The logic is that if you are a concerned and responsible voter, who really cares about your country, and you go to vote, you must vote for a major party candidate who has a "real chance of winning," because a vote for a third party candidate is just like staying home. It means your vote is wasted and it could have been used to help the better of the two major party candidates.

Creative Commons image by Master Steve Rapport

Creative Commons image by Master Steve Rapport

And when the worse of the two major party candidates bears a striking political resemblance to an early-years Hitler or Stalin, that becomes a real problem. 

Every single American I know has been in that very unpleasant bind while voting, whether they chose to buck the system and vote for an outsider or to tow the line and hope for the best. Whether you're one of those people who says we should vote for the Democrats to avoid people like Trump or one of those who says we have to vote our conscience, we aren't really two different camps. We've been through the same anxiety and frustration.

A change in voting system is an issue that a vast swath of Americans can get behind. Our political, strategy and policy differences don't matter in this, because in the end a voting system that allows each voter to vote their conscience without fear of spoilers is a system in which everyone wins.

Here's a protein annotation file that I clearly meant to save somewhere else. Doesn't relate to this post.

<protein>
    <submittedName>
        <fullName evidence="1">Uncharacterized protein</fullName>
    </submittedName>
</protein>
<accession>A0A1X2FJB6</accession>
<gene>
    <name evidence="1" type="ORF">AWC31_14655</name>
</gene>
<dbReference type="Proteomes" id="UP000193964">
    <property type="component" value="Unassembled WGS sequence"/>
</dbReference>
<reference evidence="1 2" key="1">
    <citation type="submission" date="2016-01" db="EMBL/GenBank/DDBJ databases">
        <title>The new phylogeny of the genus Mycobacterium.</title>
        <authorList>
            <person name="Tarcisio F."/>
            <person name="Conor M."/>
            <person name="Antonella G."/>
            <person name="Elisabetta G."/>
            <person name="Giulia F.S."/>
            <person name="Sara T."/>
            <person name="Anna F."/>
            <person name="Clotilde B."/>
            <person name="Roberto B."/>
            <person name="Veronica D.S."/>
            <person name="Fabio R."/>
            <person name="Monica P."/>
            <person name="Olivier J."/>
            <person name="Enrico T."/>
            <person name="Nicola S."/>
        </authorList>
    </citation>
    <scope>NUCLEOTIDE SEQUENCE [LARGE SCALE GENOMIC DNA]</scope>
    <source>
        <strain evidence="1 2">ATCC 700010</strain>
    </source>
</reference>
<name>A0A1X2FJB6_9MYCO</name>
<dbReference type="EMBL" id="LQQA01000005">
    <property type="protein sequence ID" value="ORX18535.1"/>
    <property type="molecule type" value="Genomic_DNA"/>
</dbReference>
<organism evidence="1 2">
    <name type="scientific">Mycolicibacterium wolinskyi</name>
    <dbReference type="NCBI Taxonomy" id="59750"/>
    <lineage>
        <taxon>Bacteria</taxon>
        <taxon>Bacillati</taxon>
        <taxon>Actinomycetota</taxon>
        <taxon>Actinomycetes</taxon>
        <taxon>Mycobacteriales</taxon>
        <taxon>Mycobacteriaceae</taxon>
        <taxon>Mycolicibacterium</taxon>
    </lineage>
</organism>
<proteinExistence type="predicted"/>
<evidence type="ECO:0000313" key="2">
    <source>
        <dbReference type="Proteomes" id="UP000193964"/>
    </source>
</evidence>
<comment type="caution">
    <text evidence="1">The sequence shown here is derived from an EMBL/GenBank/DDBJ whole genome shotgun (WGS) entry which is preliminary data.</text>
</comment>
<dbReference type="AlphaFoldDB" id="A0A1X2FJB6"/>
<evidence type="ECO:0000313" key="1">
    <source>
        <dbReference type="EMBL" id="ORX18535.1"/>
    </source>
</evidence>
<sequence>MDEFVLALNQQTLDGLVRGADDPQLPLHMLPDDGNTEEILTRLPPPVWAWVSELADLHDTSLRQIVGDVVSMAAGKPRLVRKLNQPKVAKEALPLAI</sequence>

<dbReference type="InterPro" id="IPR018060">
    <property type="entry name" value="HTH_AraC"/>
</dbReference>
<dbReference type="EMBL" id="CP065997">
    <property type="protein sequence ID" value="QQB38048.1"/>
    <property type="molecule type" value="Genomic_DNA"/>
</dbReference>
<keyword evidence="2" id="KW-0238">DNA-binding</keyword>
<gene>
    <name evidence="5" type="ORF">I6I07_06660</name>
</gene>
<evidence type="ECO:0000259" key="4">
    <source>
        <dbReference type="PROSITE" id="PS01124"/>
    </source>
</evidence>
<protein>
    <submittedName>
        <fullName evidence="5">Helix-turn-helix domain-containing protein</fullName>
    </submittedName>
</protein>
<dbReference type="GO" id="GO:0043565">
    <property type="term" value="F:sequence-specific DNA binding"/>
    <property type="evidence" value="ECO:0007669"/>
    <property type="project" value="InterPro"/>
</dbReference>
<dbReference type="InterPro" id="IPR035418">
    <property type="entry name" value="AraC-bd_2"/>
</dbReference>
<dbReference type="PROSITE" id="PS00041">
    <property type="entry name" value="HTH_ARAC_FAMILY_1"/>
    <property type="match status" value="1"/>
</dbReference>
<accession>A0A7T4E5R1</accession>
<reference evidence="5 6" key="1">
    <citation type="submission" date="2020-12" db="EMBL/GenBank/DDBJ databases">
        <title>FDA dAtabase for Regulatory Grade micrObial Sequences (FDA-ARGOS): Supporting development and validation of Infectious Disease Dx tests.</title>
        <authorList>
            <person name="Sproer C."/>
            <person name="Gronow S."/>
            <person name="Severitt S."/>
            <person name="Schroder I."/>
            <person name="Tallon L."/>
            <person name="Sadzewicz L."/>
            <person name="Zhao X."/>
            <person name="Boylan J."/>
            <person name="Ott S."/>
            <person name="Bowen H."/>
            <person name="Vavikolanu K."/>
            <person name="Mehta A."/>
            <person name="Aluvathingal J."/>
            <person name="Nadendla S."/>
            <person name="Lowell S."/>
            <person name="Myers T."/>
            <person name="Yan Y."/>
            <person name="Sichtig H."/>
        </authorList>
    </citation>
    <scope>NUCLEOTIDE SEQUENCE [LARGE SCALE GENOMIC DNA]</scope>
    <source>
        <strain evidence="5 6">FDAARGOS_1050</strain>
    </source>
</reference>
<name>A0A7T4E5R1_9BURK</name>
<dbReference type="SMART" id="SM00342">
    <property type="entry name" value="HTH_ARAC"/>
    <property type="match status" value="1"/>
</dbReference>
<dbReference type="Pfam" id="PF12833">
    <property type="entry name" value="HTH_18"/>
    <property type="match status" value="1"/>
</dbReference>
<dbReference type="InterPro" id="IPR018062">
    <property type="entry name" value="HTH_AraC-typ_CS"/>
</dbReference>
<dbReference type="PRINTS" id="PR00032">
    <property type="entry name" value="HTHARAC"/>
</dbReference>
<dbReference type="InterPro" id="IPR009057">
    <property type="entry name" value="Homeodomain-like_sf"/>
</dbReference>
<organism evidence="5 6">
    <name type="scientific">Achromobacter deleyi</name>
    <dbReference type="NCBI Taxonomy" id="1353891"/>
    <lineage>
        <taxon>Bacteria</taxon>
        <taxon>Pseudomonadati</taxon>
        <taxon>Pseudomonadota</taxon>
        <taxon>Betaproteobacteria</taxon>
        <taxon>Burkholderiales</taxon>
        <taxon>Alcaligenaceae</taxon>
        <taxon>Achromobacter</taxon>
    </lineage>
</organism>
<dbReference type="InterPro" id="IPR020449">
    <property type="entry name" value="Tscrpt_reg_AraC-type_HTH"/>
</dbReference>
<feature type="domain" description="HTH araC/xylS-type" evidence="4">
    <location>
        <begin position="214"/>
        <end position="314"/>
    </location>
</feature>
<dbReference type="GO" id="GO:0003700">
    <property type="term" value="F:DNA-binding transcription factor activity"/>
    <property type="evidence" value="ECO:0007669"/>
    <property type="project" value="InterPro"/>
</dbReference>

Well, almost everyone. The top brass of the Democratic and Republican parties and their corporate backers will lose. And we'll all drink to that just before we part ways and start having a real democracy in which it isn't a dire problem that we disagree on everything else.

So, here in a nutshell is the technical explanation you've been waiting for:

Score Run-off Voting is a system in which the voter gives every candidate on the ballot a score. It's kind of like a beauty contest except it's a policy contest. You rate each candidate on how much you like their stated policies, track-record, ethics and statements. You have a scale of, for instance, 5 to 1, and you look at each candidate in turn and decide if you like them a lot, a little, or don't care, dislike them a little or a lot.